Telecom Minister Jozef Macejko (second from left) said he was pleased with the Deutsche Telekom bid for ST.
A letter delivered to the Telecom Ministry, which was originally thought to contain KPN's bid, told Telecom Minister Jozef Macejko that the firm was withdrawing from the tender because it was concerned that it would not be able to exercise full management control at a privatised ST, and that formulas for setting the price of telecom services had not been defined to their satisfaction.
The move has left Germany's Deutsche Telekom as the sole bidder for the state's ST stake, and comes only a few weeks after a third bidder, Telekom Austria, also withdrew from the tender.
KPN representatives said that they saw too many uncertainties surrounding the sale, and that their continued participation in the tender posed too many risks for them.
"On both our concerns with management control and [price setting] legislation we saw no expectations of quick changes on these fronts from the Slovak government," KPN spokeswoman Carla van Lomwel told The Slovak Spectator. "ST would have been an expensive investment for us, and we just though it was too risky. We wanted to increase our controlling share to 75% and have the freedom to move across Slovakia's borders, but we didn't get any signs of this from the government."
Van Lomwel added that KPN had found the government's proposals on price regulation "too tied up - they didn't offer enough freedom for us."
However, the government was quick to hail the privatisation a success to date, and rejected KPN's concerns. Stanislav Vanek, director of the Telecom Ministry's regulatory department, said: "KPN had a certain approach to the [ST] tender procedure in their opinions on how to continue. They wanted more than a 51% stake and maybe in the future the government can offer more shares, but at the moment it is only 51%. But we always made that clear."
Vanek also rejected KPN's reservations over legislation. "I don't understand KPN's objections on this. Deutsche Telekom didn't have any such problems with the legislation and what we prepared [legislation in connection with the telecoms sector prior to ST's sale] was in accordance with standard legislation in the EU," Vanek said.
"With our Telecom Act [passed by parliament in May to enable the sale of ST - Ed. note] we prepared it in accordance with EU regulations. There may be some improvements made to it in terms of amendments in the future, but I don't see why KPN objected," the director said.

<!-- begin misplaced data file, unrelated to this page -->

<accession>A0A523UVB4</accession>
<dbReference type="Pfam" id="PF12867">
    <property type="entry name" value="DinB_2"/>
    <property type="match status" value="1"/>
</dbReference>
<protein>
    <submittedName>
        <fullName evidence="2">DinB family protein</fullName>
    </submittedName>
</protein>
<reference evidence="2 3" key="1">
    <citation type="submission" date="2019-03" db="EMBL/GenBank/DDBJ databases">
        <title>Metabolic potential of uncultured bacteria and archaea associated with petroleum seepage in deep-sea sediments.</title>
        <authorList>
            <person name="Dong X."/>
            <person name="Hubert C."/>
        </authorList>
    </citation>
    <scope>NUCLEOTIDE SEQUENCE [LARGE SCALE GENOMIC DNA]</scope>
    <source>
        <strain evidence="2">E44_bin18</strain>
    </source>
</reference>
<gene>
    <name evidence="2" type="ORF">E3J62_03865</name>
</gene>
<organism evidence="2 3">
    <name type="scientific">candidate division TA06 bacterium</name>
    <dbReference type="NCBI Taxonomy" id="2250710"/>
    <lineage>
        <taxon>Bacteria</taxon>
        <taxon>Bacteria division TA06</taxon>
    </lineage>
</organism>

Vanek added: "We are pleased that the privatisation was a success. It would have been better to have more competition but we understand that Slovakia is not as interesting a location as say Poland or the Czech Republic because of the smaller number of potential customers. So in this sense, it is a success."
White & Case, legal advisors to the government on the privatisation, said that they too had been surprised at the late decision by KPN.
"We're surprised that KPN said there was a legislative problem," said White & Case's Marek Staroň. "We don't understand the objections on price regulation. The price formula that the government agreed on [in the Telecoms Law] was fine for both Deutsche Telekom and Telekom Austria."
Staroň added that the government had baulked at the company's plans to spin off the EuroTel mobile operator, in which ST has a 60% stake, and establish it as a separate entity. KPN's global Internet operations, he continued, were also seen as creating a degree of competition for any Internet services ST might offer in the future.
Staroň said that KPN's demands for a higher than 51% stake probably played the major part in its decision to back out of the tender. "KPN repeatedly raised the demand for a 75% stake and met with the government on this. The government gave the impression that this might be offered later, but they wanted KPN to submit a bid. KPN probably just realised that they were not going to get this 75% stake and stopped," said Staroň.
Had the firm won the tender, the government would have retained with its 49% share its right to veto certain decisions, including any acquisitions over 20% of the net asset value of Slovenské telekomunikácie. "I think ST just didn't fit into their overall strategy," said Staroň.
Analysts have speculated that KPN's experiences in the Czech Republic with the state firm Český Telecom, in which it holds a strategic stake, played a large part in its withdrawal from the ST bidding. KPN board members at Český Telecom have said publicly that they have been treated more like a nuisance than a strategic investor.
"This may have been a part of it," said Dušan Meszáros, an analyst at Commerzbank Capital Markets in Prague. "But with the question of management control the government made it clear [that it was only offering 51%] right from the beginning, and anyway, something could have been negotiated in a final contract," he said.
Deutsche Telekom made little comment on its international rival's decision and reaffirmed its commitment to investing in Slovakia and taking the ST stake. In its own bid, DT offered one billion euros (42 billion crowns) for the state stake - higher than the government's own predictions.
The German collossus said before KPN's announcement that it was prepared to invest between 1.8 and 2 billion euros in Slovakia over the next eight years. Under the contract, DT must also digitise ST's network and increase fixed-line penetration to 45% by the end of 2004.